SANTA CRUZ, Calif. An updated CD-ROM package contains some 190 open-source EDA tools and 130 hardware designs all for a price of $25. The package, OpenTech version 1.3.0, is a project of OpenCores, an organization devoted to the development of open-source silicon intellectual property (IP).
The OpenTech package is the creation of Jamil Khatib, an FPGA design engineer for Siemens ICT in Rammalla, Palestine. Khatib is one of the founders of the OpenCores web site.
All of the tools and designs on the three OpenTech CDs can be freely downloaded from the web, but tracking them all down would take some time and effort. Khatib said that he initially compiled some open-source EDA tools and hardware designs onto a single CD-ROM for his own use in 2000. He sent postings to some news groups, asking if anyone was interested in a copy.
"In fact, I was not expecting any reply, but I got some requests so I sent the CD-ROMs and started making new releases," he said. "I got orders from all over the world." Previous OpenTech releases, he said, have gone to students and working engineers.
The latest version contains three CDs. One contains open-source EDA tools, another contains open-source hardware designs, and a third includes images of the OpenCores site and the CVS utility.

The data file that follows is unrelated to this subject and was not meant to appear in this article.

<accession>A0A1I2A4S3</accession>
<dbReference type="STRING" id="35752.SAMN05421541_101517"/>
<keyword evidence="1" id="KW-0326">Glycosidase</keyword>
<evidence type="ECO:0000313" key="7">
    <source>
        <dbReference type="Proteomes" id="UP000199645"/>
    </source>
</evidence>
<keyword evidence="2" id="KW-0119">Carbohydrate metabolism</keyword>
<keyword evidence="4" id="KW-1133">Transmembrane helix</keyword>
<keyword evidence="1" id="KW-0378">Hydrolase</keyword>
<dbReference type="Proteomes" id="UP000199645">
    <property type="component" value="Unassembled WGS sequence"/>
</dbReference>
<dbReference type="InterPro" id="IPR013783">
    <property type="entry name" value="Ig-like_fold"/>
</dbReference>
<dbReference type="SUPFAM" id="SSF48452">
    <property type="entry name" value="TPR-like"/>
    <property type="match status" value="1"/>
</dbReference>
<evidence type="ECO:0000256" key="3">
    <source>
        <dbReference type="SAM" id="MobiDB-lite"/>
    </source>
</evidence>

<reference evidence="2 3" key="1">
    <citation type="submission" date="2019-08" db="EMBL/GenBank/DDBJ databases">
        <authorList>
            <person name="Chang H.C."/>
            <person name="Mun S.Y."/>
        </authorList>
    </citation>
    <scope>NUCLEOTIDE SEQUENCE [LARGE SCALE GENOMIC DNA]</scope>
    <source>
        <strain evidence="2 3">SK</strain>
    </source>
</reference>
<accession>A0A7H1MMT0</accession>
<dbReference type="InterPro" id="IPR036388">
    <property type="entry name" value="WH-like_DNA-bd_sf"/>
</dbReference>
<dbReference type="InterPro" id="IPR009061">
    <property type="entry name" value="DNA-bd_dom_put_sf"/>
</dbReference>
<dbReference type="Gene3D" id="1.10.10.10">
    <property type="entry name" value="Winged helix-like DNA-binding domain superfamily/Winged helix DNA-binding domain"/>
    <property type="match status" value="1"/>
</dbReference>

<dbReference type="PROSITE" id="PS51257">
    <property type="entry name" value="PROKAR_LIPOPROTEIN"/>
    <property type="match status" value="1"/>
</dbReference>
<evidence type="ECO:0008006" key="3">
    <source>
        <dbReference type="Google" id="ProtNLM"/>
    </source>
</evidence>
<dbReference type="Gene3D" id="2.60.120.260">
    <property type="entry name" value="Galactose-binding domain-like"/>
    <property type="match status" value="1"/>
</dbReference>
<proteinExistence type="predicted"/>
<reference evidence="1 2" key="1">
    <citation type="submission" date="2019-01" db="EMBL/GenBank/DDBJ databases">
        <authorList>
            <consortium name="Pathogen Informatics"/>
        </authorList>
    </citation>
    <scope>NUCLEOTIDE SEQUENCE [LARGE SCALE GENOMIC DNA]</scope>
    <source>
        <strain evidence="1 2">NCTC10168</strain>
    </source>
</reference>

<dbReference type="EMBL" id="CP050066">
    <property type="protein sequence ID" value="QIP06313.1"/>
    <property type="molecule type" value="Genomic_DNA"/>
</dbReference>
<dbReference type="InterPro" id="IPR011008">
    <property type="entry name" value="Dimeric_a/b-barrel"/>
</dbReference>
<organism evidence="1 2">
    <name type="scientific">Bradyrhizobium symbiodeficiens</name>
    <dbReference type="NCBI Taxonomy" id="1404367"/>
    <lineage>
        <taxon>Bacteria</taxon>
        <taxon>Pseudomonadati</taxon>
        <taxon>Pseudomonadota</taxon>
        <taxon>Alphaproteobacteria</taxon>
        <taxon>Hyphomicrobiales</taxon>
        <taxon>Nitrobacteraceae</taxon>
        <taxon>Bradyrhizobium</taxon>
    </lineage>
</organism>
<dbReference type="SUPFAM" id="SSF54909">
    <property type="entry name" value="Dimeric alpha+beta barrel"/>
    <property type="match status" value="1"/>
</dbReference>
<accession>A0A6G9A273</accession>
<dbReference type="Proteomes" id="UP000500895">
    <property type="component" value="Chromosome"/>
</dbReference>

The hardware designs include a number of CPUs, such as Leon-II, Piranha, and risc8; IP cores including DES cryptography, MD5 message digest algorithm, Altera cores, and a logic analyzer core; and a selection of VHDL cores, examples and tutorials. Copies of the emacs editor, Perl, and other utilities are on the same disk as the hardware.
The EDA disk includes tools for analysis, design entry, IC and pc-board layout, PLD design, digital simulation, Spice simulation, synthesis, and verification. Examples include the ChipVault HDL hierarchy tool, gEDA schematic and netlisting tools, Magic IC layout, Icarus Verilog compiler, Jeda verification language, and Alliance VHDL compiler, simulator and synthesizer.
The CD-ROM set can be ordered from the OpenCores OpenTech web site. At this site, engineers can also suggest adding their own tools or designs to the next release, so long as they're free or open-source.